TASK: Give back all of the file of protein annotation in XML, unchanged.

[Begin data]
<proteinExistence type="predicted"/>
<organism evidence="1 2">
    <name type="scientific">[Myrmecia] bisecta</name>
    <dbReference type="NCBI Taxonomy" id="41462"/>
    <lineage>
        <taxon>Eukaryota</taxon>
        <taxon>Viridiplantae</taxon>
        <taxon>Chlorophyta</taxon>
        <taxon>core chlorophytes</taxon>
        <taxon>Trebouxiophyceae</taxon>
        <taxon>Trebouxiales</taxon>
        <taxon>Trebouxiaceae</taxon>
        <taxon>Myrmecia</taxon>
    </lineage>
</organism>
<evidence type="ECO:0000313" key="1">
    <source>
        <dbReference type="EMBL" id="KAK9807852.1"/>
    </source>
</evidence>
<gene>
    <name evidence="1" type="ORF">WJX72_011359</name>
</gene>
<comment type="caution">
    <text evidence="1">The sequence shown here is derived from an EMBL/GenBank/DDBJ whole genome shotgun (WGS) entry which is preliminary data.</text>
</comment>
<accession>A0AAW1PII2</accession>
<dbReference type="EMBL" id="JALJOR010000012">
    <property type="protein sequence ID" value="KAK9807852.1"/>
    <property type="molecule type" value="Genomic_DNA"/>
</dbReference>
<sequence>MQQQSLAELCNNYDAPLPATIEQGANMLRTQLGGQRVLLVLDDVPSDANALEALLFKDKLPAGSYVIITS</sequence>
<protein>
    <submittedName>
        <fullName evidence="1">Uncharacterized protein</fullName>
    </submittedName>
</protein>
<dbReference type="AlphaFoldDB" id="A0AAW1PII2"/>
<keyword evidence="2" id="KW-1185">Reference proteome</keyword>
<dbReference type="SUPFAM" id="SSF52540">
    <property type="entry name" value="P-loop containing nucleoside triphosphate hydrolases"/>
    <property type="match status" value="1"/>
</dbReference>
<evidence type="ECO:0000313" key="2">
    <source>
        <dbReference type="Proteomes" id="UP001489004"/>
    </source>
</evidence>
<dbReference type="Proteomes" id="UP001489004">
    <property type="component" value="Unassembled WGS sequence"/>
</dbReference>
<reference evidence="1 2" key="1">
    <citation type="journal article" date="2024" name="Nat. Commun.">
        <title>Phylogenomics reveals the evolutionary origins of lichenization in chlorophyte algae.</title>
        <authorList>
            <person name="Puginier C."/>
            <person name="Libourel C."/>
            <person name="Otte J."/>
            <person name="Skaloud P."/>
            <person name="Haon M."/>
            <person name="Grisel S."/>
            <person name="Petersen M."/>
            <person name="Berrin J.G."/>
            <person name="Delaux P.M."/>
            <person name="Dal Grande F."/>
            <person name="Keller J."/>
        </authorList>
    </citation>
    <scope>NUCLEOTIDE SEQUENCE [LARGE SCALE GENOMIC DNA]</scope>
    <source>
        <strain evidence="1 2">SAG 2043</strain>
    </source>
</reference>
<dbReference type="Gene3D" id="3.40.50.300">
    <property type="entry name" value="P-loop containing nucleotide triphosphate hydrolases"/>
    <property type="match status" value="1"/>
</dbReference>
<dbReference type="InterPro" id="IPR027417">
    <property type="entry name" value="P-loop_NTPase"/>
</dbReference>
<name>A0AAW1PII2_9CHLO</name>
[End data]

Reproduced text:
<proteinExistence type="predicted"/>
<organism evidence="1 2">
    <name type="scientific">[Myrmecia] bisecta</name>
    <dbReference type="NCBI Taxonomy" id="41462"/>
    <lineage>
        <taxon>Eukaryota</taxon>
        <taxon>Viridiplantae</taxon>
        <taxon>Chlorophyta</taxon>
        <taxon>core chlorophytes</taxon>
        <taxon>Trebouxiophyceae</taxon>
        <taxon>Trebouxiales</taxon>
        <taxon>Trebouxiaceae</taxon>
        <taxon>Myrmecia</taxon>
    </lineage>
</organism>
<evidence type="ECO:0000313" key="1">
    <source>
        <dbReference type="EMBL" id="KAK9807852.1"/>
    </source>
</evidence>
<gene>
    <name evidence="1" type="ORF">WJX72_011359</name>
</gene>
<comment type="caution">
    <text evidence="1">The sequence shown here is derived from an EMBL/GenBank/DDBJ whole genome shotgun (WGS) entry which is preliminary data.</text>
</comment>
<accession>A0AAW1PII2</accession>
<dbReference type="EMBL" id="JALJOR010000012">
    <property type="protein sequence ID" value="KAK9807852.1"/>
    <property type="molecule type" value="Genomic_DNA"/>
</dbReference>
<sequence>MQQQSLAELCNNYDAPLPATIEQGANMLRTQLGGQRVLLVLDDVPSDANALEALLFKDKLPAGSYVIITS</sequence>
<protein>
    <submittedName>
        <fullName evidence="1">Uncharacterized protein</fullName>
    </submittedName>
</protein>
<dbReference type="AlphaFoldDB" id="A0AAW1PII2"/>
<keyword evidence="2" id="KW-1185">Reference proteome</keyword>
<dbReference type="SUPFAM" id="SSF52540">
    <property type="entry name" value="P-loop containing nucleoside triphosphate hydrolases"/>
    <property type="match status" value="1"/>
</dbReference>
<evidence type="ECO:0000313" key="2">
    <source>
        <dbReference type="Proteomes" id="UP001489004"/>
    </source>
</evidence>
<dbReference type="Proteomes" id="UP001489004">
    <property type="component" value="Unassembled WGS sequence"/>
</dbReference>
<reference evidence="1 2" key="1">
    <citation type="journal article" date="2024" name="Nat. Commun.">
        <title>Phylogenomics reveals the evolutionary origins of lichenization in chlorophyte algae.</title>
        <authorList>
            <person name="Puginier C."/>
            <person name="Libourel C."/>
            <person name="Otte J."/>
            <person name="Skaloud P."/>
            <person name="Haon M."/>
            <person name="Grisel S."/>
            <person name="Petersen M."/>
            <person name="Berrin J.G."/>
            <person name="Delaux P.M."/>
            <person name="Dal Grande F."/>
            <person name="Keller J."/>
        </authorList>
    </citation>
    <scope>NUCLEOTIDE SEQUENCE [LARGE SCALE GENOMIC DNA]</scope>
    <source>
        <strain evidence="1 2">SAG 2043</strain>
    </source>
</reference>
<dbReference type="Gene3D" id="3.40.50.300">
    <property type="entry name" value="P-loop containing nucleotide triphosphate hydrolases"/>
    <property type="match status" value="1"/>
</dbReference>
<dbReference type="InterPro" id="IPR027417">
    <property type="entry name" value="P-loop_NTPase"/>
</dbReference>
<name>A0AAW1PII2_9CHLO</name>